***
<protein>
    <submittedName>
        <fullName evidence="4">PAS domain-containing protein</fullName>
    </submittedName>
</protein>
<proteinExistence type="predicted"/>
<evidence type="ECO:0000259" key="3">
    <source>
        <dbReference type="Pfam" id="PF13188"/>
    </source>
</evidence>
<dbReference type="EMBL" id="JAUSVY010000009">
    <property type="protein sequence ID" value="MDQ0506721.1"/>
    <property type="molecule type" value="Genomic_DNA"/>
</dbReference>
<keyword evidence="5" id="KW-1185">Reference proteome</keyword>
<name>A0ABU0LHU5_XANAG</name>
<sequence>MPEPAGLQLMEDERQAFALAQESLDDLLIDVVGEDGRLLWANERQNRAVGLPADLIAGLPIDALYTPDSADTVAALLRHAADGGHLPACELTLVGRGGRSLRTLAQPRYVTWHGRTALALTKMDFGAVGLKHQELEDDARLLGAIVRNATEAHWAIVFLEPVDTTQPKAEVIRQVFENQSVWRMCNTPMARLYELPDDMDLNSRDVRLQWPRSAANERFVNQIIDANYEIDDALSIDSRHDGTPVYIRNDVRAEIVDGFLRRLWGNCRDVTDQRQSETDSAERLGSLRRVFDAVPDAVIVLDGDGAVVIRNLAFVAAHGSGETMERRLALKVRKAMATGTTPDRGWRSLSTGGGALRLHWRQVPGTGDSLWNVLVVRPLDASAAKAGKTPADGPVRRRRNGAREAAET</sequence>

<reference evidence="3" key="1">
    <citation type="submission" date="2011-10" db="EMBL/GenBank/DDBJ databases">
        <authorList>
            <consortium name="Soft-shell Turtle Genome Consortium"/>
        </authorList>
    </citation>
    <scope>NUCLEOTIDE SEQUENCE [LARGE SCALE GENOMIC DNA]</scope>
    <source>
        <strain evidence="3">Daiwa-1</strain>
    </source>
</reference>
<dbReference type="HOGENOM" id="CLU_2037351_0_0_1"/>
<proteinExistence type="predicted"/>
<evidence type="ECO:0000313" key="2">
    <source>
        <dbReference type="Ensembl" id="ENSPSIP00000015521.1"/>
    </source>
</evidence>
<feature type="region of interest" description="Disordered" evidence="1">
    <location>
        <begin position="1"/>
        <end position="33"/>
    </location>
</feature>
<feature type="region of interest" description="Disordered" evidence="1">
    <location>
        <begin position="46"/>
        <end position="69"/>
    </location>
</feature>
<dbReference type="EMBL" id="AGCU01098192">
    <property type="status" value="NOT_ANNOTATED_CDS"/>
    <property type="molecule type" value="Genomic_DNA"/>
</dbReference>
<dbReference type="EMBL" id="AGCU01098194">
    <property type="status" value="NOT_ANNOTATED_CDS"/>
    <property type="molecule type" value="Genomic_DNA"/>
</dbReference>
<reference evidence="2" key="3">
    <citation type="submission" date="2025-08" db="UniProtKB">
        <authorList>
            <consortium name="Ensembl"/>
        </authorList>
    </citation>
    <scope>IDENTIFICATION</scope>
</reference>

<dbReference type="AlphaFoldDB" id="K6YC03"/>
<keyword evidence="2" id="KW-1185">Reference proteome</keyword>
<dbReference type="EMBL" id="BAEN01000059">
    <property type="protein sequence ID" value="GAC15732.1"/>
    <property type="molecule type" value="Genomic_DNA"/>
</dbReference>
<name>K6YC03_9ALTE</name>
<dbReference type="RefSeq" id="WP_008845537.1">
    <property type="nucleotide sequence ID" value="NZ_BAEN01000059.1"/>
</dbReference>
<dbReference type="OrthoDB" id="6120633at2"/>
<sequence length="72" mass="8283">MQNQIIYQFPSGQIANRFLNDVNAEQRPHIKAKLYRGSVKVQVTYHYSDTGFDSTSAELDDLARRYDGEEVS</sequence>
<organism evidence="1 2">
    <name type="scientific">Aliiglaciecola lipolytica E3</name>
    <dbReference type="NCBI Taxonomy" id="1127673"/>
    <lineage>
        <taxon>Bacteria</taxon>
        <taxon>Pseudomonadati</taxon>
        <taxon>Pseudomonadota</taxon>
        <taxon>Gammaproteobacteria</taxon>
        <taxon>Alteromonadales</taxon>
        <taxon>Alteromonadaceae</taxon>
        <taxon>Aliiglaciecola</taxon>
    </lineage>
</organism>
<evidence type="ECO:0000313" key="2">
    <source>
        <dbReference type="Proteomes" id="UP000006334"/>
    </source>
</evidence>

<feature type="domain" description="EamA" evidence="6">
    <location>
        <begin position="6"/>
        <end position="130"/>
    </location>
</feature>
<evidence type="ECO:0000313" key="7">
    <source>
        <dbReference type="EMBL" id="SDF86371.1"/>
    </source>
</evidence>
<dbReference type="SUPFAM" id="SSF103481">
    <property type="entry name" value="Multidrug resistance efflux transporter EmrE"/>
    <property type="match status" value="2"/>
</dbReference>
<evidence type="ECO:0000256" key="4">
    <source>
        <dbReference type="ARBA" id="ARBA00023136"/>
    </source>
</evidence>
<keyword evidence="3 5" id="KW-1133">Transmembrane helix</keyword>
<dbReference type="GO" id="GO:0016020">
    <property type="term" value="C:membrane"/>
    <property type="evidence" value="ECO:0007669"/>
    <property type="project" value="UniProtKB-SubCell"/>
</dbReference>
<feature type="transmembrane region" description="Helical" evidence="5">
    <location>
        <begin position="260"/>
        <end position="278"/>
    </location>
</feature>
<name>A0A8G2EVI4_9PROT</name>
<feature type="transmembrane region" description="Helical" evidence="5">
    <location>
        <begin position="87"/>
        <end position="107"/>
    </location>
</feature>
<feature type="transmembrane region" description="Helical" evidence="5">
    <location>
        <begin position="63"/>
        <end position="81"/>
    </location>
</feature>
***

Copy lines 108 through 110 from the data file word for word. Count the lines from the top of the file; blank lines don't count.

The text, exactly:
    <property type="match status" value="2"/>
</dbReference>
<evidence type="ECO:0000256" key="4">